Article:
How about a presidential ‘do-over’?

Why is it election choices are often so unattractive that voters feel they have to choose between the lesser of two or more flawed candidates? I propose a constitutional amendment that would permit the electorate to express its dissatisfaction with the candidates on the ballot. It would require the addition of another choice, marked simply “Do-Over.”

By choosing that option, voters would be saying they will not vote for any of the candidates and would be instructing the parties to come up with better choices. The amendment would provide that the sitting president would continue to serve until such time as an electable candidate wins. The rejected candidates would not have the option of again appearing on the ballot for at least two election cycles.

Presidential elections, in particular, are too important to limit the choice to candidates who have managed to survive the rigors of an increasingly incoherent nomination process. Voters should have the option of saying “none of the above” by requiring the process to begin again. It would simply be the institutional application of that familiar adage: “If at first you don’t succeed, try, try again.”

In what other important life decisions are we required to choose between the first two or three options.

If none are appealing, it’s usually back to the drawing board: Come up with another plan or find me a better prospect. The pending presidential election is a perfect example of a rigged system. Not because it’s unfair to the candidates, but because it is unfair to voters. They’re stuck with candidates with high unfavorability ratings. They now can only express their dissatisfaction by staying home or voting for a fringe candidate.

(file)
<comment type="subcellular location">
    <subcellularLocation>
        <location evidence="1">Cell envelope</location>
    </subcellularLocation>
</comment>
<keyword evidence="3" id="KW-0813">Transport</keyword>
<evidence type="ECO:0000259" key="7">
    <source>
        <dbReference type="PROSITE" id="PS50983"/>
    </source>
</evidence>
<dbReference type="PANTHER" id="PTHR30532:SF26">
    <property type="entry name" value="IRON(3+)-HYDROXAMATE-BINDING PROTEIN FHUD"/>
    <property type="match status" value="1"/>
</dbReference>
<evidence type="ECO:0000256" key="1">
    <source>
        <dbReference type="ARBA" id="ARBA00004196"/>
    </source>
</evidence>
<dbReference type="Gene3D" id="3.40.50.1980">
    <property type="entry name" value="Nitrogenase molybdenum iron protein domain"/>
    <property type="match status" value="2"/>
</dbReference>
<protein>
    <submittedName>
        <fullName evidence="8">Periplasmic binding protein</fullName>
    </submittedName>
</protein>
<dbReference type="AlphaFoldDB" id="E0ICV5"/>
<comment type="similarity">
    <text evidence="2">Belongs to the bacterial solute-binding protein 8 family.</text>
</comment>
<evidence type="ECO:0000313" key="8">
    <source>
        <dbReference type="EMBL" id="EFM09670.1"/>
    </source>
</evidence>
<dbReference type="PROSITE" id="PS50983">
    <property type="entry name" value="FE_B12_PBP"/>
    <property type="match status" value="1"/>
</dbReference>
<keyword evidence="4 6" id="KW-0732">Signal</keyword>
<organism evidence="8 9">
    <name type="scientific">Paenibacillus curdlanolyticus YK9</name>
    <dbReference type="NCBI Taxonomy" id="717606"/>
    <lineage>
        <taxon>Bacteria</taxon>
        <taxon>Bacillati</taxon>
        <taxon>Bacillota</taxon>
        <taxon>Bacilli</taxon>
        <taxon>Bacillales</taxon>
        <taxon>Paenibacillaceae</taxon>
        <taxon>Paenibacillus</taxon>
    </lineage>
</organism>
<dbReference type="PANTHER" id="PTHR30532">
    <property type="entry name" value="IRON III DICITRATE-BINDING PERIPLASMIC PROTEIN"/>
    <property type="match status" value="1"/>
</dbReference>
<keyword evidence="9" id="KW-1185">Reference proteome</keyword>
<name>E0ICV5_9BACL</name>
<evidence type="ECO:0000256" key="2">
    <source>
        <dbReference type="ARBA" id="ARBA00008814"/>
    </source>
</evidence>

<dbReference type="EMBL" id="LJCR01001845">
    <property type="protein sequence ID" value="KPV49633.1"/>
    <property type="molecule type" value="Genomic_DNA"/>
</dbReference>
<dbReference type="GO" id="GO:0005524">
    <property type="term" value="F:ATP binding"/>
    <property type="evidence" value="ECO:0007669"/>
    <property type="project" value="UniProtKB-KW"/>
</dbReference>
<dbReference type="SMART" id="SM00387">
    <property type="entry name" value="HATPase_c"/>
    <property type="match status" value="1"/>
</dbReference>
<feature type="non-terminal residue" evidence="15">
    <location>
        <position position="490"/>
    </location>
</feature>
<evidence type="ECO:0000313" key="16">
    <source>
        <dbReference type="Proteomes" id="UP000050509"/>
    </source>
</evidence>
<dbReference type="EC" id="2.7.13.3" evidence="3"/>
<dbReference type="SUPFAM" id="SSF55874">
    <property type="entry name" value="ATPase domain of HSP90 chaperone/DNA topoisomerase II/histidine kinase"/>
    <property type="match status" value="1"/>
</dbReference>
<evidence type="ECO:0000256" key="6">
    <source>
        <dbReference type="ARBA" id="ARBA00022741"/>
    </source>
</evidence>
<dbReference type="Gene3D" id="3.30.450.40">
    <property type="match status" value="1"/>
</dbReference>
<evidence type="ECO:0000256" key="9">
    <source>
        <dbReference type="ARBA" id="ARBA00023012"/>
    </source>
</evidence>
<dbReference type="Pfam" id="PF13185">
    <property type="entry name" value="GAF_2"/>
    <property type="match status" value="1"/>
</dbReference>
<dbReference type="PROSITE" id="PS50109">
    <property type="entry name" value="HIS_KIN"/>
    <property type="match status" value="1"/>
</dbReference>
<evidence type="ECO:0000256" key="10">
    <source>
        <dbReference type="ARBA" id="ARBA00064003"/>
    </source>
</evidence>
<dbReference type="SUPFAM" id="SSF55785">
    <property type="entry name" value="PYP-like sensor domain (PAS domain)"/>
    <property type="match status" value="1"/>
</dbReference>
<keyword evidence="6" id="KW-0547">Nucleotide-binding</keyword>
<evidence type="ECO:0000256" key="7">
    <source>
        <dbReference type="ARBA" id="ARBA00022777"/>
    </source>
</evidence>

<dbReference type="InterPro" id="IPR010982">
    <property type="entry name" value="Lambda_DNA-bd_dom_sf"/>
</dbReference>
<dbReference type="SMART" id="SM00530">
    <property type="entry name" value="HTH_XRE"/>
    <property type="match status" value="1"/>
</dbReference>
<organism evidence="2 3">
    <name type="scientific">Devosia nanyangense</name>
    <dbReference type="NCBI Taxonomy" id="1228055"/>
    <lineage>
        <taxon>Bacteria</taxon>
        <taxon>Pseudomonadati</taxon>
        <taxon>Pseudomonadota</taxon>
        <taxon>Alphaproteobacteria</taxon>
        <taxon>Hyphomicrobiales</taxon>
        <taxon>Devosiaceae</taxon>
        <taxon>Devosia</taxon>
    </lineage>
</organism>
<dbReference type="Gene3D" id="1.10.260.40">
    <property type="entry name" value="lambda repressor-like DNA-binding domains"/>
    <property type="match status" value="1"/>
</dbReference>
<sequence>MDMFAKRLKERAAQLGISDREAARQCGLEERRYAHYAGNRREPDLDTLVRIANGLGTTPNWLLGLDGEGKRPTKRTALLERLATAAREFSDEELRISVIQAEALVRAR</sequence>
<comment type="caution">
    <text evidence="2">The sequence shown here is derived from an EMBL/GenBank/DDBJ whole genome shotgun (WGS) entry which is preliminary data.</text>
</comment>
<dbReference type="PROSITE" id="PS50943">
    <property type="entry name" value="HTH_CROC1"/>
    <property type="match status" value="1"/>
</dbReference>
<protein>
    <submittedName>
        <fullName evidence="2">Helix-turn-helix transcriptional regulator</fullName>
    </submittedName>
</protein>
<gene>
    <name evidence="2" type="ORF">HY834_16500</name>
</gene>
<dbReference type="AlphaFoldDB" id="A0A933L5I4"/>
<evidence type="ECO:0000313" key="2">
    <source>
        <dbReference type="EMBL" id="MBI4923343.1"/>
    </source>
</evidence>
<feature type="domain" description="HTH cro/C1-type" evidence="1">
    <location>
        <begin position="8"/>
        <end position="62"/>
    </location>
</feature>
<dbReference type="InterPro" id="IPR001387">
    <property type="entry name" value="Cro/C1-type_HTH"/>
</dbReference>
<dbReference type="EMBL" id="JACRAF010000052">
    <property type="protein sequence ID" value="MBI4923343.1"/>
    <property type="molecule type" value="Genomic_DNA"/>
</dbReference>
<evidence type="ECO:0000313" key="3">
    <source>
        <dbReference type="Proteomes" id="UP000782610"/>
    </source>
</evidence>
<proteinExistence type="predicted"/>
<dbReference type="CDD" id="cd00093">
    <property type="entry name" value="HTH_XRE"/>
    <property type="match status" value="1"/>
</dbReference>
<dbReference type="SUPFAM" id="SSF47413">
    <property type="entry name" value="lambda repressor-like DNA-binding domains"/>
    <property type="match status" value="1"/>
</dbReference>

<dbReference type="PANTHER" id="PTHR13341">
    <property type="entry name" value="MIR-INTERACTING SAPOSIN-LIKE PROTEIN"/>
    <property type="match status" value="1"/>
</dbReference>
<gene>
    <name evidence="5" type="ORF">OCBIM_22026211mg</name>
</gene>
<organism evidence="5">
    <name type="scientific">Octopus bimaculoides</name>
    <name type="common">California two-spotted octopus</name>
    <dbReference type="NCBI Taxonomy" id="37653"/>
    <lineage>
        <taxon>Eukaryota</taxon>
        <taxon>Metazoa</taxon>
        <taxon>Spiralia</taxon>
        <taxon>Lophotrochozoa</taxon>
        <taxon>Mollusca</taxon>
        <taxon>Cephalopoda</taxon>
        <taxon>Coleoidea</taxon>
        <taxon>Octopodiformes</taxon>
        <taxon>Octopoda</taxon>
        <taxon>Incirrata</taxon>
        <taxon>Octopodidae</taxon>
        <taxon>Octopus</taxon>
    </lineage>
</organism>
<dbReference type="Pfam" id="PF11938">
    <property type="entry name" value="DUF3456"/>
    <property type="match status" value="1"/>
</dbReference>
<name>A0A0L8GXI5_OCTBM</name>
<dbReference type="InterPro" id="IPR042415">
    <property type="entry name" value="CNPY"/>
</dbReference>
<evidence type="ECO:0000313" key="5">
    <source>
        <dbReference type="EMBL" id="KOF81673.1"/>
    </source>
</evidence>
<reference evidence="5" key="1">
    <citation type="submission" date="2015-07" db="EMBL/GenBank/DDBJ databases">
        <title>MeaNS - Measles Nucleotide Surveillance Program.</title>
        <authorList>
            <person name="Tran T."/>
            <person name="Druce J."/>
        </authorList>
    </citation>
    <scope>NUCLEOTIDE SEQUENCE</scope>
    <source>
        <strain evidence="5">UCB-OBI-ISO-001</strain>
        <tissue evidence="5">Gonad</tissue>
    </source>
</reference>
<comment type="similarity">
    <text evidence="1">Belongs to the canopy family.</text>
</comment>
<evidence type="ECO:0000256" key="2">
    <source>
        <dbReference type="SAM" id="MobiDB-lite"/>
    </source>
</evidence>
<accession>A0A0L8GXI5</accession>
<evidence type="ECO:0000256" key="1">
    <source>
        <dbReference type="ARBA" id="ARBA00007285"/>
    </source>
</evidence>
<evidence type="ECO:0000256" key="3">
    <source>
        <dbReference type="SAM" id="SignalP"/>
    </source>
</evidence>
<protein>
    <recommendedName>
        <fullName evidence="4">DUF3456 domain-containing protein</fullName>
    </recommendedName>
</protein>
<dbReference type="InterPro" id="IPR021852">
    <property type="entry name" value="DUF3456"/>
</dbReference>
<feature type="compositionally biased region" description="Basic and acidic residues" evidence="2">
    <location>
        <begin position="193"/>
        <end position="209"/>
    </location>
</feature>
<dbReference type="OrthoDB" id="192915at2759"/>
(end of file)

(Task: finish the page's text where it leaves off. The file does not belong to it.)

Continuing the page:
A vote for a “do-over” is a vote against the electoral process. It says you can do better than this. Go back and find better candidates. If not, we’ll make you do it over and over again till you get it right and we, the people, have a choice between qualified and respectable candidates.

If we can’t change the nomination process, we can at least nullify it.

Can you see it now? It’s election night and all the networks are covering the returns. Tom Brokaw announces the polls have finally closed in Ohio and turns to the screen. Donald Trump – 846,000; Hillary Clinton – 1,059,000; and Do-Over – 1,456,000. “That places Ohio in the Do-Over column along with Florida and North Carolina,” Brokaw exclaims. “We may be in for an historic night when a majority of the electorate rejects both candidates and retains President Obama until the parties offer an acceptable alternative.”

Donald Trump later appears at his headquarters claiming the election was rigged while heaping scorn on “Never Sober Do-Over” until a campaign aide tells him Do-Over is not a person. He can’t believe he’s been beaten by a nobody and has to be helped off the stage. Hillary Clinton is more circumspect; she congratulates the Do-Over supporters and jokes that at last she can be a housewife, her life’s ambition.

At Trump headquarters, US House Speaker Paul Ryan breaths a sigh of relief and whispers to US Sen. John McCain that he, too, voted for Do-Over. McCain smiles and says so did half the Senate. An excited Sen. Ted Cruz runs up onto the stage, grabs the microphone, and announces he is running again. Meanwhile, Donald Trump is helped to his limousine, muttering: “Beaten by nobody, what a disgrace. How will I ever face myself?”

Television executives are thrilled at the prospect of doing it all over again. “Think of all the revenue it will generate as a new Survivor series,” one exclaims. “Maybe we can encourage Kim Kardashian to run next time.” At the White House, President Obama sighs and says: “The way things are going, we may be here for the long haul. I so looked forward to being a former president, but I’m willing to take one for the team to keep Donald Trump out of the Oval Office.

James W. Dolan is a retired Dorchester District Court judge who now practices law.